The other day NPR did some solid man-on-the-street reporting, and found—as we have found in our ongoing Town Hall series—the public is disconnected from Washington politics. Reporter Andrea Seabrook visited Cincinnati and asked those whom she met about their opinion of Congress. It was hardly shocking to learn it was not very high.

Danny Korman, a small businessman who runs a general store, seemed to defy the conventional wisdom about how all small business owners want tax relief. Said Korman: “What we really need to be doing is increasing revenue so that we’re generating more economic activity.” Why, that’s what Paul Krugman has been arguing.

Korman pushed back when Seabrook asked whether a tax hike would affect him. “It would affect me,” he said. “I’m just not convinced that that’s the real argument. As a retail store, we’re very dependent on people walking into our store and purchasing goods.” It was more important that people have money to spend than getting a tax break. In other words, Korman said he needs customers more than he needs tax relief. “There’s a major disconnect of what the public wants, and what the lawmakers are actually passing laws for,” he told Seabrook. “They’re not listening to the public. That’s the problem.”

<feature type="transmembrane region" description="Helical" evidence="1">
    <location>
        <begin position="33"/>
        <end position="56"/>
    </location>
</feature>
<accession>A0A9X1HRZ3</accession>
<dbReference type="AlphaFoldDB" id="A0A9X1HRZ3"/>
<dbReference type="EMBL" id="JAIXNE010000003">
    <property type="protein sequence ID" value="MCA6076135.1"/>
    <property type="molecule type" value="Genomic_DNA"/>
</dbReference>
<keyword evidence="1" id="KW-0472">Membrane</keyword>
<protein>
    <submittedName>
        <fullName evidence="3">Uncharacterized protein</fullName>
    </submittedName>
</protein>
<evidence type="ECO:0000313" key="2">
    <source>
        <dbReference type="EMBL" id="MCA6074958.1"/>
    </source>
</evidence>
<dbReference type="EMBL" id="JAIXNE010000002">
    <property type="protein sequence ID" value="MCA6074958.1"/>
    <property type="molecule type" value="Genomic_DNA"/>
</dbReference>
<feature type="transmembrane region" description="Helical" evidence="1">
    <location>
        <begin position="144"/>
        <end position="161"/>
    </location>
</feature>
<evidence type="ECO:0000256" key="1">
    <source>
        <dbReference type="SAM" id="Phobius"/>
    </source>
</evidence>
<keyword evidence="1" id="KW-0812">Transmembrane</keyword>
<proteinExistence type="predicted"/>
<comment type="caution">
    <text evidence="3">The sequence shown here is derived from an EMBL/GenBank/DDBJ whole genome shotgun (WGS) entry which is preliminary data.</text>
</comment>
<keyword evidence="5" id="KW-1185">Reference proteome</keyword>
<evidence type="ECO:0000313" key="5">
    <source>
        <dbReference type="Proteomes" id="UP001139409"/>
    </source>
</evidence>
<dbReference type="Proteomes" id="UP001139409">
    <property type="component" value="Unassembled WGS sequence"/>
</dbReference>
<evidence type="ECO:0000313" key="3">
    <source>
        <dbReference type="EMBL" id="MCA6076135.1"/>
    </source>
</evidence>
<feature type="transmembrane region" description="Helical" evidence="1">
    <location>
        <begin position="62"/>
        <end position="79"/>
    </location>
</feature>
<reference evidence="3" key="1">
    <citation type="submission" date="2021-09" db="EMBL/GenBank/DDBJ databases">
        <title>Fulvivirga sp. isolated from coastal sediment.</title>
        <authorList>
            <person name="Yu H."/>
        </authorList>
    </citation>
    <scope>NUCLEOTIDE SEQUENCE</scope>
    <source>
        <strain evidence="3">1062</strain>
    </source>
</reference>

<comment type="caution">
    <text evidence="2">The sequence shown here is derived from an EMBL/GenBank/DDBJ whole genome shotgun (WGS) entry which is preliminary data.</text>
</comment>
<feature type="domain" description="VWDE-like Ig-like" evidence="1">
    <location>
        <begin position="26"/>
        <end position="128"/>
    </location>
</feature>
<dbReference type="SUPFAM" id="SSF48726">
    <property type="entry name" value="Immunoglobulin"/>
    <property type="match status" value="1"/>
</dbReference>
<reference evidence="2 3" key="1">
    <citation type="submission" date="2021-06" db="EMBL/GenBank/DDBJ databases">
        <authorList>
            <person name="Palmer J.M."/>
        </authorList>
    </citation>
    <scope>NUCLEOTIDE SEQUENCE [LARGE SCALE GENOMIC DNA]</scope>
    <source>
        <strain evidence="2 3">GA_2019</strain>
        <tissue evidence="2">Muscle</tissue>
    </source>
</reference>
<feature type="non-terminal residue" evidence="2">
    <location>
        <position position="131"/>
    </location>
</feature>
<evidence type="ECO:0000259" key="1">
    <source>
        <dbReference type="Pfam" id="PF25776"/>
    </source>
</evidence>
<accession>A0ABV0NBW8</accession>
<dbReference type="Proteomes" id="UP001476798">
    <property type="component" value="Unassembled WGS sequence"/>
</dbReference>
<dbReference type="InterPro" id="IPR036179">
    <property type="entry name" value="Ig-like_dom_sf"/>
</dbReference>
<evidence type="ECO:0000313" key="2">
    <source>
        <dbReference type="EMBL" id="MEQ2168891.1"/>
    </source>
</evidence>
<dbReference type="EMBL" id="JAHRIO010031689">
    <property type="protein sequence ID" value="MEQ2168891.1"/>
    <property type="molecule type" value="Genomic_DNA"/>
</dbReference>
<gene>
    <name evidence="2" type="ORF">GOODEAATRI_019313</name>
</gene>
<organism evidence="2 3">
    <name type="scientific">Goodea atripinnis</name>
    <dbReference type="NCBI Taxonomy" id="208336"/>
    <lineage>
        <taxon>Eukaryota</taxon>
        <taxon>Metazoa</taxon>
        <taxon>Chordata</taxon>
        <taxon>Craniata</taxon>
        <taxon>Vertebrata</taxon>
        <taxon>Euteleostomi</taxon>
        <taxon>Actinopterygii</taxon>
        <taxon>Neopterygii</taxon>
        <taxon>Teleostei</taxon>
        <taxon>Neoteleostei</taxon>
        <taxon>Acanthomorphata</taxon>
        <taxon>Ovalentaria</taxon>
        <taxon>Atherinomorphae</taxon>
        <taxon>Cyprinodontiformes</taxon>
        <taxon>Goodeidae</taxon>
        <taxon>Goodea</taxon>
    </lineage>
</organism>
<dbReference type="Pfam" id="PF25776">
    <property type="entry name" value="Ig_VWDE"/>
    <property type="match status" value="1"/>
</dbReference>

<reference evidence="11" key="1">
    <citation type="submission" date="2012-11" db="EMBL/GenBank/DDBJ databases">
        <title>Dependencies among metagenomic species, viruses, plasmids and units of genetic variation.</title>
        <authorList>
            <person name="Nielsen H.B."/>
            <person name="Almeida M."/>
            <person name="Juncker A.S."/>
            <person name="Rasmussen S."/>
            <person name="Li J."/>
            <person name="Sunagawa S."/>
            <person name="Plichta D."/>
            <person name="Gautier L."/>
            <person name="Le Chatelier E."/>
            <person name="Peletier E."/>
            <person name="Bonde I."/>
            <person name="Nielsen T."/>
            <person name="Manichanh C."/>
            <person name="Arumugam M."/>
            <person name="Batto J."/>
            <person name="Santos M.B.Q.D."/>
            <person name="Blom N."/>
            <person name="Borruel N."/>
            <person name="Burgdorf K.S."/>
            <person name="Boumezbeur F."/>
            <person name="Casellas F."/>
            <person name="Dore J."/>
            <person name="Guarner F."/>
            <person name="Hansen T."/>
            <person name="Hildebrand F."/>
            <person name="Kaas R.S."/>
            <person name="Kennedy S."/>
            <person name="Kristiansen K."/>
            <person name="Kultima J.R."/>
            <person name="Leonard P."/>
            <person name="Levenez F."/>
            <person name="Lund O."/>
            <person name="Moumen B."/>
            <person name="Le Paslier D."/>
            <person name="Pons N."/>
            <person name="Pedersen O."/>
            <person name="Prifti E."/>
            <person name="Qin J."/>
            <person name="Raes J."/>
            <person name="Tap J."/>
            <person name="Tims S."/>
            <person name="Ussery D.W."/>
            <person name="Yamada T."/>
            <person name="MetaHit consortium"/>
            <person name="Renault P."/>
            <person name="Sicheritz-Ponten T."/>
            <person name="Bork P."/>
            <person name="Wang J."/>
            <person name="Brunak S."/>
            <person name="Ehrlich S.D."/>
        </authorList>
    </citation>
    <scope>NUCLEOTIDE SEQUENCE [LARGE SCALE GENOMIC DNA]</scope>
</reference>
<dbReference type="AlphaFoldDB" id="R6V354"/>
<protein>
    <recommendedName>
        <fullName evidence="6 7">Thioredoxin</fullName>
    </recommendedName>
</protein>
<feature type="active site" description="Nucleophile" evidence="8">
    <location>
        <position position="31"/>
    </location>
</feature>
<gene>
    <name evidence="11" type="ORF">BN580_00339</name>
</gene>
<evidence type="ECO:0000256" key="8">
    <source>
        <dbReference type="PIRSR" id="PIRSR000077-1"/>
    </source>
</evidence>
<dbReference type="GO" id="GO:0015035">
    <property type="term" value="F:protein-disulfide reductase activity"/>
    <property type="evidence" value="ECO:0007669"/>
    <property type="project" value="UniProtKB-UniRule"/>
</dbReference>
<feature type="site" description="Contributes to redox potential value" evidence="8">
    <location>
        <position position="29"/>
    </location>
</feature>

When asked about Congress, a man named Bill Bellman told Seabrook: “There’s nothing good to say. The current Congress, I think, has just decided they’re not going to do anything, and hope that a Republican wins the next election and they can do what they want.” Bellman said he wanted a leader in government—a non-partisan person who will do the right things. He mentioned cleaning up the economy, but NPR didn’t tell listeners what he meant by that. That might have been a nice addition to the story.

Scott Yeagle amplified the point saying that neither party wants the other to succeed. And Tim Jones told NPR that “we’re paying them a lot of money, but they’re not doing their job.”

The NPR piece reminded me of the book Exit, Voice, and Loyalty, a staple from political science literature, which describes the processes buyers—or voters, for that matter—go through when they become dissatisfied with a product or a service, including that provided by the government. The NPR segment and our Town Halls show voters are unhappy. The scientific polls show that, too.

The next man-on-the-street interviews should give us a glimpse of whether these disconnected voters are remaining loyal, whether they’re voicing discontent to make enough politicians listen, or whether they’ve had enough and plan to exit from the political process in November. Those are the next questions to ask on the street.

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Trudy Lieberman is a fellow at the Center for Advancing Health and a longtime contributing editor to the Columbia Journalism Review. She is the lead writer for The Second Opinion, CJR’s healthcare desk, which is part of our United States Project on the coverage of politics and policy. Follow her on Twitter @Trudy_Lieberman.